I found work in publishing and ended up extending my stay by an extra year. Evin, Ronan, Melanie, Peter, Suzanne and Aefa all joined us in Sydney. We took Gerry’s advice and got well-in with the Aussies, made some great friends and had good time. Not hard really when you consider that Australians are basically the Irish with suntans.



Artist: Pulp

Album: This Is Hardcore

Label: Island

Released: 1998

Recommended Tracks: This Is Hardcore, The Fear, A Little Soul, Dishes.


This Is A Low


Blur – Parklife

circa 1994

In the Summer, Me, Ev and Richard decided to make the move from home and get ourselves a flat in the city. We plumped for Rathmines, an area 20 minutes walk south from Dublin City Centre. Rathmines is one of several inner city residential areas that form a belt along the Grand Canal. What was once a mainly middle-class borough had in large part been taken over by the many students that attended the various colleges and universities in the area. The rows and rows of red brick Georgian family homes had been hacked up by unscrupulous slumlords to create bedsits and tiny flats.

My Dad got me work for the summer with Jacobs the biscuit manufacturer out in Tallaght at the foot of the Dublin mountains. I worked in a large warehouse stacked floor to ceiling with boxes of biscuits. My job as “Order Picker” entailed driving a little electric cart around, collecting the orders and putting them on the delivery trucks.

Busy as I was with work, I left it to Ev and Richard to find our new abode. After much searching they found a two bedroom place on Ardee Road. The flat constituted the whole ground floor of what was once a two-story single family home. The landlord in his wisdom converted the two floors into self-contained flats with a common front door. The hall door opened into a tiny kitchen. The table was so small we had to take turns eating our dinner. The living room was to the left off the kitchen with both bedrooms to the back also off the kitchen. The only snag was that access to the bathroom, a former out-house now attached, was solely through the smaller of the two bedrooms. Ev and Richard took the larger of the two bedrooms I got the smaller to myself.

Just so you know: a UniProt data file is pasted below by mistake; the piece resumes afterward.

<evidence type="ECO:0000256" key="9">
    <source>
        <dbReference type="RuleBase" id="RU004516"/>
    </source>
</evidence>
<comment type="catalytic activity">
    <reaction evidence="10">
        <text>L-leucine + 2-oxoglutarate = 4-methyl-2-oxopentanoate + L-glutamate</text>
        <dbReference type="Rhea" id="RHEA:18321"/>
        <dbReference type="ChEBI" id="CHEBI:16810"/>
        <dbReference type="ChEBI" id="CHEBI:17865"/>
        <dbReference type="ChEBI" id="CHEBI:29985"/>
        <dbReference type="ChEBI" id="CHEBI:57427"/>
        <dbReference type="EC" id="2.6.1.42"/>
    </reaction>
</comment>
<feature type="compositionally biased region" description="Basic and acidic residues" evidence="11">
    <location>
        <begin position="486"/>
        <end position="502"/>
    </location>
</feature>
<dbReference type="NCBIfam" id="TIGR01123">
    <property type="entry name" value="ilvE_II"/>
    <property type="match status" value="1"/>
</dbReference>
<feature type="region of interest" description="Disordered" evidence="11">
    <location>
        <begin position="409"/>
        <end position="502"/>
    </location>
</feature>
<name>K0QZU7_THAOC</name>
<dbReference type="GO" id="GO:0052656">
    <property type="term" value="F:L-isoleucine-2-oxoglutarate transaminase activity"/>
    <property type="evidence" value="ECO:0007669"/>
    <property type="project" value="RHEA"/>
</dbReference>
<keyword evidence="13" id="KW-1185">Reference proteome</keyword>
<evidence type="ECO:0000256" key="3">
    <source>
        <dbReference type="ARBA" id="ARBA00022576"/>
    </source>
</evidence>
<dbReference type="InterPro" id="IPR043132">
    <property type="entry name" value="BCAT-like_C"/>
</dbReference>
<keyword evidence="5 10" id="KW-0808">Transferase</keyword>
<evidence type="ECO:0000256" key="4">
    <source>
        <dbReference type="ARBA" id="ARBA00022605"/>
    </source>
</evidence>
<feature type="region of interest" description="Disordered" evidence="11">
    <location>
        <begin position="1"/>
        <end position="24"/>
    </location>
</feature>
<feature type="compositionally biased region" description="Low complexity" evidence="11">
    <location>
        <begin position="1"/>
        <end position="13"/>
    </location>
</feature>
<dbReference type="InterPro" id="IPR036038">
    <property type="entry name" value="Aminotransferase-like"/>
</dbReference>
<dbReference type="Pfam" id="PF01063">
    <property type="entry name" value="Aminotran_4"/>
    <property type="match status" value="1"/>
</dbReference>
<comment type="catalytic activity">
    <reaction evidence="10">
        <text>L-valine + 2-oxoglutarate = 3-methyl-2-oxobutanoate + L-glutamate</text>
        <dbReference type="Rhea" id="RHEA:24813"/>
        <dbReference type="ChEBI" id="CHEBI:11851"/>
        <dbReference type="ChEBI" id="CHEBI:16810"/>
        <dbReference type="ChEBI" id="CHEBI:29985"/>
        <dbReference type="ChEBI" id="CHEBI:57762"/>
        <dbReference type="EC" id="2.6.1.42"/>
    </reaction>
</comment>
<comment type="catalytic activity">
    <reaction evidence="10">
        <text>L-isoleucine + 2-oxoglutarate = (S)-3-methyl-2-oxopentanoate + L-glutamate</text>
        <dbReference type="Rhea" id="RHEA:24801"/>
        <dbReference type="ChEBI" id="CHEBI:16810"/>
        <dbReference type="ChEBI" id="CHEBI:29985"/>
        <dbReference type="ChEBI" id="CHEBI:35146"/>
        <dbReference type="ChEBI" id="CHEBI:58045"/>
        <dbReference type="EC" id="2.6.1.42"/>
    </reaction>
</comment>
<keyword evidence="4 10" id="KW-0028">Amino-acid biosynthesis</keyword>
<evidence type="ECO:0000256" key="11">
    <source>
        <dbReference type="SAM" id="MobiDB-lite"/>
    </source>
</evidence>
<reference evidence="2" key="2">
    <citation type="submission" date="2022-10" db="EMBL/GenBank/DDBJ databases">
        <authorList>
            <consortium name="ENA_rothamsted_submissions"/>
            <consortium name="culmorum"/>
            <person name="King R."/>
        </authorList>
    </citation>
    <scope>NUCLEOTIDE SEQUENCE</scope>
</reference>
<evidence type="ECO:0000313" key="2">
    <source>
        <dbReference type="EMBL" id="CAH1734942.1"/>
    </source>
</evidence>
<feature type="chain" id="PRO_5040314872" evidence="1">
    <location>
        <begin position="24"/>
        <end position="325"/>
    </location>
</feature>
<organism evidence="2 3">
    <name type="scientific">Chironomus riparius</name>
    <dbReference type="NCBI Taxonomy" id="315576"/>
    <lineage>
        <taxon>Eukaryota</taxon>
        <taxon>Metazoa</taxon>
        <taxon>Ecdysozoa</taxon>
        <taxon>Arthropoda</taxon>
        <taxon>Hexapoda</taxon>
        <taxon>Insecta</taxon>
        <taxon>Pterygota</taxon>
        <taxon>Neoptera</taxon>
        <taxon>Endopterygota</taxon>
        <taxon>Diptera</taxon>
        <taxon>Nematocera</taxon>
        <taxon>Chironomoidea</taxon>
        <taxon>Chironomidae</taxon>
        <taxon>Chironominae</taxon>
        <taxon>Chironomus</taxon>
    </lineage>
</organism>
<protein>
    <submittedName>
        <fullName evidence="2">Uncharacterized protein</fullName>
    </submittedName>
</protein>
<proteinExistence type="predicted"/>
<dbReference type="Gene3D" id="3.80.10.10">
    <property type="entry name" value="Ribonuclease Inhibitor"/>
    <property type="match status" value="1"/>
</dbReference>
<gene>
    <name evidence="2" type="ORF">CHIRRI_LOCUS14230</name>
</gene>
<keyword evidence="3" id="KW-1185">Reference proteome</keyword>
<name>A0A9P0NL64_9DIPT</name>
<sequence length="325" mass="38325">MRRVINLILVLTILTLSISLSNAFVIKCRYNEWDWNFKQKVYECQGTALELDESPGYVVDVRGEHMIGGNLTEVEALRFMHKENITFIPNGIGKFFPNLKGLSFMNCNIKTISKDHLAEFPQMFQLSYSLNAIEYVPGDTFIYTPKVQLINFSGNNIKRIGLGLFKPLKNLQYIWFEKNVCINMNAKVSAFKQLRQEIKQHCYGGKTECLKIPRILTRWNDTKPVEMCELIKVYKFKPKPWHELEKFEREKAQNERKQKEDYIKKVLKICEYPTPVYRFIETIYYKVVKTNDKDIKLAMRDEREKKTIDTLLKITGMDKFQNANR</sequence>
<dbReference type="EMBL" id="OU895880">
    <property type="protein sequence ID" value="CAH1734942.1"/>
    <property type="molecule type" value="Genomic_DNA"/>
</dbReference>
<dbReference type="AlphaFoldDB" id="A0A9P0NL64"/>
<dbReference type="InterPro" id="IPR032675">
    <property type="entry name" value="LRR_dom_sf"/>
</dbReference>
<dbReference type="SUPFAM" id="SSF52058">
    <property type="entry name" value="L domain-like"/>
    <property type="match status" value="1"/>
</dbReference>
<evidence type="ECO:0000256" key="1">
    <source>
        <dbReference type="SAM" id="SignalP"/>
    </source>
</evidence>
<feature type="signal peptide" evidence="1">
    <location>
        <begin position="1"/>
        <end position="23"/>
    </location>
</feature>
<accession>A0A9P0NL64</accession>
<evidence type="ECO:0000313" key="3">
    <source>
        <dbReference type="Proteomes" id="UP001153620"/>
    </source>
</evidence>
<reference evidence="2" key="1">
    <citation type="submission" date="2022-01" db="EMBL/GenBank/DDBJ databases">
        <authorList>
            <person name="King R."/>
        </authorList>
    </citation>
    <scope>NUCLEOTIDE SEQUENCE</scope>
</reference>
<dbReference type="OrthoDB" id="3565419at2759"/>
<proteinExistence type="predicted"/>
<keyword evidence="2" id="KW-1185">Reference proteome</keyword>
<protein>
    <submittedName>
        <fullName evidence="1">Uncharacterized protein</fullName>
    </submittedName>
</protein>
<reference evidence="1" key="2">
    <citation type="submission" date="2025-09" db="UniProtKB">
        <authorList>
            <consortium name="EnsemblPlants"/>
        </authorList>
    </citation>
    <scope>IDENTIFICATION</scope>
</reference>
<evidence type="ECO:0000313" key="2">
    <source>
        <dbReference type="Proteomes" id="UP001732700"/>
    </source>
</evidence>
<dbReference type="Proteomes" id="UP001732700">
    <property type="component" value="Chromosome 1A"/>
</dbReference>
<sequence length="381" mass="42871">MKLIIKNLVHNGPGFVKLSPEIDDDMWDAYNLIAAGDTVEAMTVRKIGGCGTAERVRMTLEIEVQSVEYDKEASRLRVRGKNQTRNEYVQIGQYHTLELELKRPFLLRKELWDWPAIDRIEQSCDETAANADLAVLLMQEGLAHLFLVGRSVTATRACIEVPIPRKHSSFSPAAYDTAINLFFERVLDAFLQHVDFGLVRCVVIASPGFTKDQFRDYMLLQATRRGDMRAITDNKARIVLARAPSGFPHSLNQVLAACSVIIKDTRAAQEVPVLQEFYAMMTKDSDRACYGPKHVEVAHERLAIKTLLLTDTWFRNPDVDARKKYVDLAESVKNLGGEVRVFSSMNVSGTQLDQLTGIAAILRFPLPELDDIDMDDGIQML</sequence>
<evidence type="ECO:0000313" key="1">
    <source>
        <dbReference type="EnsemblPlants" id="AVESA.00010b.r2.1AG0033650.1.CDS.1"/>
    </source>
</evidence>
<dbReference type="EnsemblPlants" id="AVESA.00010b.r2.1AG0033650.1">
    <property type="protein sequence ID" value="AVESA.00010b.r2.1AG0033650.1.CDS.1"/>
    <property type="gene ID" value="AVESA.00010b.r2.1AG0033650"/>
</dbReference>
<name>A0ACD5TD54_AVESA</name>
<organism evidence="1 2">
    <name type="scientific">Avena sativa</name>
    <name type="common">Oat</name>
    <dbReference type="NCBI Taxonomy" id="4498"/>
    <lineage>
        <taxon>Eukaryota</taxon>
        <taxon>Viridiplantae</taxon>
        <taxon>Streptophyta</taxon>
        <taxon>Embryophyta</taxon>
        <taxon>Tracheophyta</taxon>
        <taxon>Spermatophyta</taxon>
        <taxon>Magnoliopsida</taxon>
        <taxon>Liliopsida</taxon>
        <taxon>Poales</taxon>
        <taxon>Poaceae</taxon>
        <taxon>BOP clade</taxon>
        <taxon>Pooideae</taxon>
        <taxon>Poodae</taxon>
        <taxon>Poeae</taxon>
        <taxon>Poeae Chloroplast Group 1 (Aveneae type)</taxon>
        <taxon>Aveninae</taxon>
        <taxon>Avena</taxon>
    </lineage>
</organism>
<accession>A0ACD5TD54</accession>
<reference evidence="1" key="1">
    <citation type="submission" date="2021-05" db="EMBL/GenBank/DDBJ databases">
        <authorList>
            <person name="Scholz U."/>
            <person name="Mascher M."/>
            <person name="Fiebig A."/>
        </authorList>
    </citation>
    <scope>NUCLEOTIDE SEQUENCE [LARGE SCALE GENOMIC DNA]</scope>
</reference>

To celebrate our new found independence we invited all of our mates over for a house warming party. We started out in the Rathmines Inn, getting a few drinks down us before heading back to the house to get smashed. It’s probably appropriate that I don’t remember much of what went down at the party. I have hazy recollections of one of Matt, Alan, Paul or Ciaran crashing their motorbike while racing in the street outside. When we did come to in the morning we discovered that one of the windows in the lads bedroom was broken. I went to the hardware store and bought replacement glass and glaziers putty. While the lads cleared up the mess I installed the new pane.

"this is a low, but it won't hurt you"

One of the lads mates from UCD, Piaras, had brought over his copy of Blur’s Parklife album for me to tape. Although I liked their exuberant There’s No Other Way single from a couple of years back, both Ev and I had been pretty dismissive of their Girls & Boys single and mock-Cockney shenanigans. Piaras though was adamant that these guys were cool, so I thought I’d give them a whirl.

That morning, as we sat down in the living room with our cups of tea and pounding hangovers, I stuck it on. The lead-off track was Girls & Boys, its thumping beat was a bit much considering our delicate situation but that quickly segued into the much more palatable Tracy Jacks and that into the wonderful End Of A Century. Badhead, To The End, Clover Over Dover – each track was better than the preceding one. It’s fair to say it was love at first listen. Alan, who’d just dropped in, thought so too. By the time we got to the magnificent This Is A Low, a song about the weather forecast, I was well and truly hooked. The singer and chief songwriter, Damon Albarn, has that rare artistic gift – the ability to take a mundane, ordinary, everyday subject and turn it into something beautiful. Pure genius.

When the lads caught up with Piaras a few days later he somewhat sheepishly admitted that it was him that had broken the window – with his arse? After several weeks the putty still hadn’t set in the window and to the best of my knowledge never did.



Artist: Blur

Album: Parklife

Label: Food

Released: 1994

Recommended Tracks: See above.